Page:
In a new poll, 68% of physicians, healthcare professionals, medical app developers, and members of the general public voted that the FDA should regulate medical apps. You can see the results and a discussion of the poll online at The Profitable Practice blog.
For app developers, the key point to keep in mind is that FDA is only planning to regulate software apps that will “transform a mobile device into a medical device already regulated by the FDA” or that can be used “as an accessory to a medical device.” This is in line with the common sense approach taken by a number of EU member states such as Sweden.
Back in a March posting Should FDA Regulate Medical Apps?, I noted that the vast majority of so-called “medical apps” or “health apps” are really geared for the general public and layman to provide basic medical or health information. Trying to regulate these 17,000+ apps would bring FDA to its knees even if all of its personnel were magically transformed into medical app expert reviewers. This point was taken up and agreed to by FDA’s Baku Patel, as I pointed out in a July posting, Majority of Mobile Health Apps Class II Devices for FDA.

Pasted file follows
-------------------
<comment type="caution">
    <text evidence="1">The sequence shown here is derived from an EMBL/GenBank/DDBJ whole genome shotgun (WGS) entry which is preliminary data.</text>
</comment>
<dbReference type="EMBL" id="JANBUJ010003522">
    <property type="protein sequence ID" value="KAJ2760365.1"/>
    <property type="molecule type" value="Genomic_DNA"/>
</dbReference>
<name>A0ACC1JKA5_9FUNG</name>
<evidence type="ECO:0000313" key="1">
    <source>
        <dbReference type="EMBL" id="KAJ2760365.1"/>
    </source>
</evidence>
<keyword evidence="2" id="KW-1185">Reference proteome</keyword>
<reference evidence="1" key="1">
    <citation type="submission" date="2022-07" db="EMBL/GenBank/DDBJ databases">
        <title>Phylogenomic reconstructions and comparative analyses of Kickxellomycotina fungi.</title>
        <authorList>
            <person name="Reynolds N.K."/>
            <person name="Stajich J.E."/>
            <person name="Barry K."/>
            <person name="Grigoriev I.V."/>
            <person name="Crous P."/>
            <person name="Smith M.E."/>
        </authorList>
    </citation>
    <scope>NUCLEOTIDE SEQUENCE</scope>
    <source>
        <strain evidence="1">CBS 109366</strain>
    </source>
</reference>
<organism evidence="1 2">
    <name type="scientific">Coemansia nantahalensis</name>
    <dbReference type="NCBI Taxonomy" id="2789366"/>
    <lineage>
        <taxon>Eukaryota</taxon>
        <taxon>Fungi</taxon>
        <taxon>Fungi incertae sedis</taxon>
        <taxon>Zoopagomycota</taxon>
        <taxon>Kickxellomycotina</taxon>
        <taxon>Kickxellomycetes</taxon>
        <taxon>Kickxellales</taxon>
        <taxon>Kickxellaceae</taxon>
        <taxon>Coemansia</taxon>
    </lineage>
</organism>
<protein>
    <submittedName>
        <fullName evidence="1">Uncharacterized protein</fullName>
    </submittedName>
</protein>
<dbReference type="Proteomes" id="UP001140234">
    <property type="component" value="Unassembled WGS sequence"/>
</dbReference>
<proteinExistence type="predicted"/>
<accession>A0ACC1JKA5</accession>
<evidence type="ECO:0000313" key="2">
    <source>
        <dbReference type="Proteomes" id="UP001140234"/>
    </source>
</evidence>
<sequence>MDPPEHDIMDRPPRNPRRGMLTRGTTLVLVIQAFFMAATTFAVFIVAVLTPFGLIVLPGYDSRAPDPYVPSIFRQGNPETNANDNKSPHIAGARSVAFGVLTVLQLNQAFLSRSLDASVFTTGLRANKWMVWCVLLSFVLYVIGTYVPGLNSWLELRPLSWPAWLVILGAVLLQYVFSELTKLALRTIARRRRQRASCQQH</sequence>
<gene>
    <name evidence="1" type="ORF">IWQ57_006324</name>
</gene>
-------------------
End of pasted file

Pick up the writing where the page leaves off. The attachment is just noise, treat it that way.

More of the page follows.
Now, with the release of FDA’s final guidance on medical apps, FDA has stepped back from the precipice and taken the more common sense approach advocated by this blog, the EU, and by the many, many critics of FDA’s initial draft guidance on mobile health apps. FDA’s regulatory focus is on apps that – if they malfunction – have a direct risk of harming the patient.
With this approach, FDA will not inadvertently treat the Apple, or Google, or Amazon’s app stores as distributors or pharmacies. This was another minefield in the initial draft guidance that is now resolved.
That said, Apple has formally implemented a policy for new medical and health apps on its app store wherein developers need to provide specific medical citations and sources for any medical information contained in an app. This is no different than how medical journal articles must cite sources. Read more about Apple’s new policy on health app medical source requirements.
Download the final FDA mobile medical app guidance
Read more about the poll conducted by medical software resource Software Advice
List of 21 types of health apps that FDA will not regulate.